This article was inspired by a vlog from Numberphile, on the discussion of “5040: an anti-prime number”, or some title like that.

A contributor to the OEIS named `Jean-François Alcover` came up with a short bit of Mathematica code that I modified slightly:

Reap[ For[ record = 0; n = 1, n <= 110880, n = If[n < 60, n + 1, n + 60], tau = DivisorSigma[0, n]; If[tau > record, record = tau; Print[n, "\t\t", tau]; Sow[tau]]]][[2, 1]]

This generates a list of a set of numbers with an unusually high amount of factors called “highly composite numbers” up to 110,880. The second column of the output are the number of factors.

1 1 2 2 4 3 6 4 12 6 24 8 36 9 48 10 60 12 120 16 180 18 240 20 360 24 720 30 840 32 1260 36 1680 40 2520 48 5040 60 7560 64 10080 72 15120 80 20160 84 25200 90 27720 96 45360 100 50400 108 55440 120 83160 128 110880 144

For a number like 110,880, there is no number before it that has more than 144 factors.

Highly composite numbers (HCNs) are loosely defined as a natural number which has more factors than any others that came before it. 12 is such a number, with 6 factors, as is 6 itself with 4. The number 5040 has 60 factors, and is also considered highly composite.

5040=2^{4}×3^{2}×5×7

This works out to 60, because with 2^{4}, for example, we get the factors 2, 4, 8, and 16. With 2^{4}×3^{2}, we get 2, 3, 4, 6, 8, 9, 16, 18, 36, 72, and 144, all which evenly divide 5040. The total number of factors including 1 and 5040 itself can be had from adding 1 to each exponent and multiplying: (4+1)(2+1)(1+1)(1+1)=5×3×2×2=60.

Initially, facotorization of HCNs was done in Maple using the “ifactor()” command. But there is a publication circulating the Internet referring to a table created by Ramanujan that has these factors. A partial list of these are summarized in a table below. The top row headers are the prime numbers that can be the prime factors, from 2 to 17. The first column is the number to factorize. The numbers in the same columns below these prime numbers are the exponents on the primes, such as: 10,080=2^{5}×3^{2}×5^{1}×7^{1}. The last column are the total number of factors on these HCNs. So, by adding 1 to each exponent in the row and multiplying, we find that 10,080 has 6×3×2×2=72 factors.

###### NUMBER PATTERNS OBSERVED

As a number of factors (underneath the “# facotrs” column), We get overlapping patterns starting from 60. One of them would be the sequence: 120, 240, 360, 480, 600, and 720. But the lack of an 840 breaks that pattern. But then we get 960, then 1080 is skipped, but then we get 1200.

For numbers of factors that are powers of 2, it seems to go right off the end of the table and beyond: 64, 128, 256, 512, 1024, 2048, 4096, 8192, … . Before 5040, the pattern is completed, since 2 has 2 factors, 6 has 4 factors, 24 has 8 factors, 120 has 16 factors, and 840 has 32 factors. The HCN with 8192 factors is 3,212,537,328,000. We have to go beyond that to see if there is a number with 16,384 factors.

Multiples of 12 make their appearance as numbers of factors: 12, 24, 36, 48, 60 (which are the numbers of factors of 5040), 72, 84, 96, 108, 120, but a lack of a 132 breaks that pattern. But then we see: 144, 288, 432, 576, 720, 864, 1008, 1152, and the pattern ends with the lack of a 1296.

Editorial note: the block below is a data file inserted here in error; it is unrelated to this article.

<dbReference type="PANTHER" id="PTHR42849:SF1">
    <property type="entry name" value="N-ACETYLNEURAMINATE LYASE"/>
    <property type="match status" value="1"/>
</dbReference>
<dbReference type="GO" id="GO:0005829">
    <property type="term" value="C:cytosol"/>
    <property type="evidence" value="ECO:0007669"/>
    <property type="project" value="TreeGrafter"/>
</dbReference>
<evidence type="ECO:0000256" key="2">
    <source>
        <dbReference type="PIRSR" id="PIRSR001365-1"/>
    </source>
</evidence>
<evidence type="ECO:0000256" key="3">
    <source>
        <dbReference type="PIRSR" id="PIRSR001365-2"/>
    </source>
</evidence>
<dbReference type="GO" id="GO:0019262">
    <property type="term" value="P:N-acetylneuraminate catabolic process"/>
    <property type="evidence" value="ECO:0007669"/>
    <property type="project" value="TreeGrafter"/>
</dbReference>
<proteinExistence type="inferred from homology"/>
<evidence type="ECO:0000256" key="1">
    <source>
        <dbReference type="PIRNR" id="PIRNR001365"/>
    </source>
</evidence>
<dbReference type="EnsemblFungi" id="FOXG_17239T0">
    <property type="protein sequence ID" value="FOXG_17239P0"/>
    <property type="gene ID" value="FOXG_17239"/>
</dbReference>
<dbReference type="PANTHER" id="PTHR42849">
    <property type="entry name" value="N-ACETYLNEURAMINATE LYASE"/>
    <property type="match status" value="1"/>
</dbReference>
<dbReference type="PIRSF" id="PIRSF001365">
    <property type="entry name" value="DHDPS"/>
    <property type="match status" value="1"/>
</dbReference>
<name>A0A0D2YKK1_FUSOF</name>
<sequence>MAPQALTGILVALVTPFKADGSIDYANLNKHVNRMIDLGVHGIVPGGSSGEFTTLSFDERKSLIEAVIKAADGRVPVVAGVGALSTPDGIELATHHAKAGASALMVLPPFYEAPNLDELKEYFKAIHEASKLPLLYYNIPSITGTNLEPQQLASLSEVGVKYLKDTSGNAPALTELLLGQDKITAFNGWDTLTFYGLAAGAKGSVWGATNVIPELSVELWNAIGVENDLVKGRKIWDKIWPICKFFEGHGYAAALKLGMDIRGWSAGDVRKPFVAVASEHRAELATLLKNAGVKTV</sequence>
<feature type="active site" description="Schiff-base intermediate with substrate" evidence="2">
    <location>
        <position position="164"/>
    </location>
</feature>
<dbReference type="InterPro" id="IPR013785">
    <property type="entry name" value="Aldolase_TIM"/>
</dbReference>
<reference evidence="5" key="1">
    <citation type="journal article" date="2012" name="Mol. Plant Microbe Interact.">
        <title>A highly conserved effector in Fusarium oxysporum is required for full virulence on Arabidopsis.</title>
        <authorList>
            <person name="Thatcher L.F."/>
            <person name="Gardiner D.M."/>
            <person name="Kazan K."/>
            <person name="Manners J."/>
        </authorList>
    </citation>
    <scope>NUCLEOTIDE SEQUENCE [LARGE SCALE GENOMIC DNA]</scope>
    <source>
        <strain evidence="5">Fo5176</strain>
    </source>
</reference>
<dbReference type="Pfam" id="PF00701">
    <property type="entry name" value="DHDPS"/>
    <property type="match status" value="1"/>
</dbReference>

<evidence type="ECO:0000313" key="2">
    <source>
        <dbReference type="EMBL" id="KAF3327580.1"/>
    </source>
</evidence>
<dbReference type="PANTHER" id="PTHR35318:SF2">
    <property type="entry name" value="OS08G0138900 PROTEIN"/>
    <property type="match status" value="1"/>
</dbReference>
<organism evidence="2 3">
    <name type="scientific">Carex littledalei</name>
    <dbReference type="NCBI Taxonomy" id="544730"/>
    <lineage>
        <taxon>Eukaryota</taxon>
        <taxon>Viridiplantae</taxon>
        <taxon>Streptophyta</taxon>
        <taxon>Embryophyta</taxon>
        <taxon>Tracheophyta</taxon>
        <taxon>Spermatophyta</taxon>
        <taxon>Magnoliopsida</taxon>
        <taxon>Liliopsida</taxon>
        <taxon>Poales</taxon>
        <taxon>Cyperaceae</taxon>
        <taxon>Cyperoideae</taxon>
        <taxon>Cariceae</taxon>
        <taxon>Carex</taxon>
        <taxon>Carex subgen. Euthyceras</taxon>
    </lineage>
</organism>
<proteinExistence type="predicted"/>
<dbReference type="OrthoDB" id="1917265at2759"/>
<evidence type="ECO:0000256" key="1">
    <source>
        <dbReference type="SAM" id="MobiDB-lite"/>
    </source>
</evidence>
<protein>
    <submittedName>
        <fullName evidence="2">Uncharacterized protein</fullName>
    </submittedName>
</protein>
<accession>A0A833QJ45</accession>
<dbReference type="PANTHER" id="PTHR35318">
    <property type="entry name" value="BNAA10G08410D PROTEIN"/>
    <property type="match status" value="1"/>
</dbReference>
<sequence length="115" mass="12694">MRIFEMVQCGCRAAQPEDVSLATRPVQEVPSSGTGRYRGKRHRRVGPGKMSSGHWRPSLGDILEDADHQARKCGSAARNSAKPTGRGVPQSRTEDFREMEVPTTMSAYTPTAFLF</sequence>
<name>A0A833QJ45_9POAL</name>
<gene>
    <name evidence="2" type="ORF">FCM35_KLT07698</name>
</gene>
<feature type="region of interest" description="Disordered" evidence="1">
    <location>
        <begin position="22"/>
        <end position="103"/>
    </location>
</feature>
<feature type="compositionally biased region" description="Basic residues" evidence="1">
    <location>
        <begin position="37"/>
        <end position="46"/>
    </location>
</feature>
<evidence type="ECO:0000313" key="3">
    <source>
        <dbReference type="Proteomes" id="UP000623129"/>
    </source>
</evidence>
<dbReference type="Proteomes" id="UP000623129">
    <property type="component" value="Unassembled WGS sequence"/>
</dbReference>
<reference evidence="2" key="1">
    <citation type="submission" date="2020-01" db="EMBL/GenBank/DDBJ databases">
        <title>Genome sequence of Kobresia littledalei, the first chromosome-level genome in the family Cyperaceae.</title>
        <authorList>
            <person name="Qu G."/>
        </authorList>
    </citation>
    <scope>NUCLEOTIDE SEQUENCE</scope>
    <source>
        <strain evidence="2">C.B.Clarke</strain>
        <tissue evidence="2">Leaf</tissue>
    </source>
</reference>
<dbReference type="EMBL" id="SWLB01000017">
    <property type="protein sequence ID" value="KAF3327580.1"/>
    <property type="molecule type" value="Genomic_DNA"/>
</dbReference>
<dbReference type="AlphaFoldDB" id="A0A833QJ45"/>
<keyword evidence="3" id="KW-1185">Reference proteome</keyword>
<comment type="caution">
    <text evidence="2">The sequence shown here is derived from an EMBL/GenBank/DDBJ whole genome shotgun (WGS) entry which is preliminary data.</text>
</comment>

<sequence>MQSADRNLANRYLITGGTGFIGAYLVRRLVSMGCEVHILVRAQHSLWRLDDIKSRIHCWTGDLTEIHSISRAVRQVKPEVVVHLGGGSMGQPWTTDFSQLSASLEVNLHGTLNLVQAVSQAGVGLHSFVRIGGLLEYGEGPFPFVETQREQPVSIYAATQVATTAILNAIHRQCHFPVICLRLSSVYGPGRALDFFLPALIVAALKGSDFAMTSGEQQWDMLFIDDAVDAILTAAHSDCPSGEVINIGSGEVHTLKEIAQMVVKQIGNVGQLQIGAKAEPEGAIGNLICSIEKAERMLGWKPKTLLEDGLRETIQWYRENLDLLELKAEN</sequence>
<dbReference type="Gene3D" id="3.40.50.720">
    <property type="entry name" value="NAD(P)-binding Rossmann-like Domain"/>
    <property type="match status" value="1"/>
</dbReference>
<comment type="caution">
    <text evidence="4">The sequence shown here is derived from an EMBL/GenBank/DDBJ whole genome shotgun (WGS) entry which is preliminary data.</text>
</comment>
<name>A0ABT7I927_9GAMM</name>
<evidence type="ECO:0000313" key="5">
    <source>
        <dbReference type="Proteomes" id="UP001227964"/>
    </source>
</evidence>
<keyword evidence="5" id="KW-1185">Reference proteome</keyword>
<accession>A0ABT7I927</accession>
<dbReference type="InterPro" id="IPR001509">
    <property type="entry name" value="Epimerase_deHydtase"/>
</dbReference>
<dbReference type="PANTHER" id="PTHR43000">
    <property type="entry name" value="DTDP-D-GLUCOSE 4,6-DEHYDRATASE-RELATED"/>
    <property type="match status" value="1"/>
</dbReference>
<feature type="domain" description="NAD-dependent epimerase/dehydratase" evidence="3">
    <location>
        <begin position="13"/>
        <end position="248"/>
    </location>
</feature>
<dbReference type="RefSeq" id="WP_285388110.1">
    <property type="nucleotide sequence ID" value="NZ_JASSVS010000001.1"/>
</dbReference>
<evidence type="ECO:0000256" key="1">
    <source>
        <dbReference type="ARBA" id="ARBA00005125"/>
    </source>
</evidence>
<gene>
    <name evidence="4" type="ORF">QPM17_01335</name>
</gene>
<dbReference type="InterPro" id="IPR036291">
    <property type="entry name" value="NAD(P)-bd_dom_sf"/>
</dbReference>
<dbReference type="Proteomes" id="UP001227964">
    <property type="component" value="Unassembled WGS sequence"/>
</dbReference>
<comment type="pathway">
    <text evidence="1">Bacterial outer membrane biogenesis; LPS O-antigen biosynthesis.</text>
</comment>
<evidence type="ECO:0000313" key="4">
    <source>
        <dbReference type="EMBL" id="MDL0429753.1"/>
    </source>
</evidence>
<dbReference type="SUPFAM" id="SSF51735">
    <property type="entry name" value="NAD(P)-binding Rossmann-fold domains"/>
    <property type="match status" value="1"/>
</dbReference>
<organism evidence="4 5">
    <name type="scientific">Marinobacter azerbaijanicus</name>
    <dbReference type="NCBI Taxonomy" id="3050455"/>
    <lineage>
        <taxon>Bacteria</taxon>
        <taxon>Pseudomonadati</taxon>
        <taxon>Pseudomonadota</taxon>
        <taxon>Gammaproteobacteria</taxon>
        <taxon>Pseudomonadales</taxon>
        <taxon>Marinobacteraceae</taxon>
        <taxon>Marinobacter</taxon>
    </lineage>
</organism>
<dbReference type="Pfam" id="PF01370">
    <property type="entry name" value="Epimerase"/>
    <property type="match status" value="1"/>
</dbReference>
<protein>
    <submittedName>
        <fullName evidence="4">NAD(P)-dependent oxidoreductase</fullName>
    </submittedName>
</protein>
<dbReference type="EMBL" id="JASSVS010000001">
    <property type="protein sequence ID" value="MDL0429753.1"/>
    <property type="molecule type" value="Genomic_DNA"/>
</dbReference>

We also observe short runs of numbers of factors in the sequence 100, 200, 400, 800, until we reach the end of this table. But the pattern continues with the number 2,095,133,040, which has 1600 factors. Then, 3200 is skipped.

There are also multiples of 200: 200, 400, 600, 800, but the lack of a 1000 breaks that pattern. But when seen as multiples of 400, we get: 400, 800, 1200, 1600, but then 2000 is skipped.

There are also peculiarities in the HCNs themselves. Going from 5040 to as high as 41,902,660,800, only 4 of the 60 HCNs were not multiples of 5040. The rest had the remainder 2520, which is one-half of 5040.

Also beginning from the HCN 720,720, we observe a run of numbers containing 3-digit repeats: 1081080, 1441440, 2162160, 2882880, 3603600, 4324320, 6486480, 7207200, 8648640, 10810800, and 14414400.

Number 2 3 5 7 11 13 17 # of factors ----------------------------------------------------------------------- 5040 4 2 1 1 60 7560 3 3 1 1 64 10080 5 2 1 1 72 15120 4 3 1 1 80 20160 6 2 1 1 84 25200 4 2 2 1 90 27720 3 2 1 1 1 96 45360 4 4 1 1 100 50400 5 2 2 1 108 55440 4 2 1 1 1 120 83160 3 3 1 1 1 128 110880 5 2 1 1 1 144 166320 4 3 1 1 1 160 221760 6 2 1 1 1 168 332640 5 3 1 1 1 192 498960 4 4 1 1 1 200 554400 5 2 2 1 1 216 665280 6 3 1 1 1 224 720720 4 2 1 1 1 1 240 1081080 3 3 1 1 1 1 256 1441440 5 2 1 1 1 1 288 2162160 4 3 1 1 1 1 320 2882880 6 2 1 1 1 1 336 3603600 4 2 2 1 1 1 360 4324320 5 3 1 1 1 1 384 6486480 4 4 1 1 1 1 400 7207200 5 2 2 1 1 1 432 8648640 6 3 1 1 1 1 448 10810800 4 3 2 1 1 1 480 14414400 6 2 2 1 1 1 504 17297280 7 3 1 1 1 1 512 21621600 5 3 2 1 1 1 576 32432400 4 4 2 1 1 1 600 61261200 4 2 2 1 1 1 1 720 73513440 5 3 1 1 1 1 1 768 110270160 4 4 1 1 1 1 1 800 122522400 5 2 2 1 1 1 1 864 147026880 6 3 1 1 1 1 1 896 183783600 4 3 2 1 1 1 1 960 245044800 6 2 2 1 1 1 1 1008 294053760 7 3 1 1 1 1 1 1024 367567200 5 3 2 1 1 1 1 1152 551350800 4 4 2 1 1 1 1 1200

After that run, we see a 4-digit overlapping repeat. The digits of the HCN 17297280 could be thought of as an overlap of 1728 and 1728 to make 1729728 as part of that number. The 3-digit run continues with: 21621600, 32432400, 61261200, and after that the pattern is broken.